"You have retail traders who have significant programming skills and are highly educated and motivated to do well while access to the market has increased dramatically," Plaut says. In addition, "Transaction costs have decreased, so the playing field has leveled considerably."

Increasingly, foreign exchange trading -- the world's most liquid market, in which the daily turnover is $3.2 trillion, according to the latest Bank for International Settlements report -- has become more accessible to retail traders online. In addition, investment banks are delivering their own liquidity into proprietary portals or into aggregators of liquidity, which makes it easier for retail traders to buy and sell currencies.

According to Todd Crosland, CEO of Interbank FX, a Salt Lake City-based retail FX broker, the retail spot market currently is growing by 50 percent a year and is projected to grow at that rate for the next six to eight years. He says his firm has enjoyed compound annual revenue growth for the last four years of more than 390 percent and now has more than 19,000 customer accounts in more than 135 countries, including traders in Moscow and Beijing.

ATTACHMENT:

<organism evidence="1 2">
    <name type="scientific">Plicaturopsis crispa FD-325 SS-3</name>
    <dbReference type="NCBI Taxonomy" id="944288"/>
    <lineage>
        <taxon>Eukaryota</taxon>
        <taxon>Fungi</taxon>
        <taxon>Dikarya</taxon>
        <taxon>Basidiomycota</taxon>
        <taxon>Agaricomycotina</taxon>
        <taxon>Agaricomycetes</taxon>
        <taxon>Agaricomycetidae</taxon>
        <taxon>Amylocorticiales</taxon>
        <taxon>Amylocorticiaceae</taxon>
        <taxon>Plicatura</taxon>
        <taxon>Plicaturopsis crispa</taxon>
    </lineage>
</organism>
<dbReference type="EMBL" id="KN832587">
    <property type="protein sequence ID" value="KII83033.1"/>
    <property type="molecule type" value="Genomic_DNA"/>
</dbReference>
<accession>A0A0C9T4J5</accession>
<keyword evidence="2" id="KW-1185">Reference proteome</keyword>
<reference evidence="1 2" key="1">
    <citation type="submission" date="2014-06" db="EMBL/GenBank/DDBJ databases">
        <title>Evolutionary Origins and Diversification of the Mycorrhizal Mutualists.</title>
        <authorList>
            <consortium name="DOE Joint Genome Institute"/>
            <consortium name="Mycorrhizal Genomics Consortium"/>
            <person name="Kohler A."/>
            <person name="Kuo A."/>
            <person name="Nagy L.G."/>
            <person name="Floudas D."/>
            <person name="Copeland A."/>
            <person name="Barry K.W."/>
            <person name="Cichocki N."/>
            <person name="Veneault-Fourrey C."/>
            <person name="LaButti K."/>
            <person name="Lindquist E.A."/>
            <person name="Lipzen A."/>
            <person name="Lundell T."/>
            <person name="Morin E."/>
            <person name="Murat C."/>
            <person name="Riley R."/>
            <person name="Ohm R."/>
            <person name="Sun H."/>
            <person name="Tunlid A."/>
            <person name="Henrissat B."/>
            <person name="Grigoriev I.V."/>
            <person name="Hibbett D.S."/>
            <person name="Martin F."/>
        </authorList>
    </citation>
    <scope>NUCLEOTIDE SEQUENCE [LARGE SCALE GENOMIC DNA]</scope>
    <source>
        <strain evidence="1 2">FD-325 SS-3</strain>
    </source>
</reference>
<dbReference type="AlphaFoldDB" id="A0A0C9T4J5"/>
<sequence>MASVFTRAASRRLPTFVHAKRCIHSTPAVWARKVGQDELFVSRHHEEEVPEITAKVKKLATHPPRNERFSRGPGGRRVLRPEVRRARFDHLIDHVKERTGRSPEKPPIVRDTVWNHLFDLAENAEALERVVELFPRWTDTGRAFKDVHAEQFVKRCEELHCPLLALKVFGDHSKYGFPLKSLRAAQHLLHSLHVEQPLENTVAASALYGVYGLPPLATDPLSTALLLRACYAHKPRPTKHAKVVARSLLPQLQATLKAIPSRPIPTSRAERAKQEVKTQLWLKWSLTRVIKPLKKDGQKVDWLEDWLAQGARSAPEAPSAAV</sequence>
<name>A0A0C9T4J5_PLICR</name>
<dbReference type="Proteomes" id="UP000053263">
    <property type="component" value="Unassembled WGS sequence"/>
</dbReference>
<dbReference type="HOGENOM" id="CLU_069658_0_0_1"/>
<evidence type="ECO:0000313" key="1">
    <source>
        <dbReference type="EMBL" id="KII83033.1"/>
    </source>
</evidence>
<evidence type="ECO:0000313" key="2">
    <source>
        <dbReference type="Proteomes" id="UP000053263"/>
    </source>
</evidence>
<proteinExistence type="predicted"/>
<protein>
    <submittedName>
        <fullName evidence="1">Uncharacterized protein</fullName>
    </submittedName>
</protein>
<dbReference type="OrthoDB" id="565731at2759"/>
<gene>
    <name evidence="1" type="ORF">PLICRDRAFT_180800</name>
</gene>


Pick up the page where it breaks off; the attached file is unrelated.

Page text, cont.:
Interbank FX offers an automated trading system that allows customers to run their own algorithms. The retail trader downloads a program called Expert Advisor from Interbank FX's platform that enables the trader to create his or her own automated strategies. "After you write your strategy, you can back test it," says Crosland, who notes that tick data is saved for the traders.

Some of Interbank FX's retail traders execute 300 to 400 trades a day via an algorithm, which looks at all currency pairs, says Crosland, who adds that Interbank FX awards cash prizes to the most profitable traders on its system each month based on percentage gain. Crosland estimates that 15 percent to 20 percent of the firm's retail clients and 50 percent of the CTAs use automated trading.

Ascent of the Retail FX Trader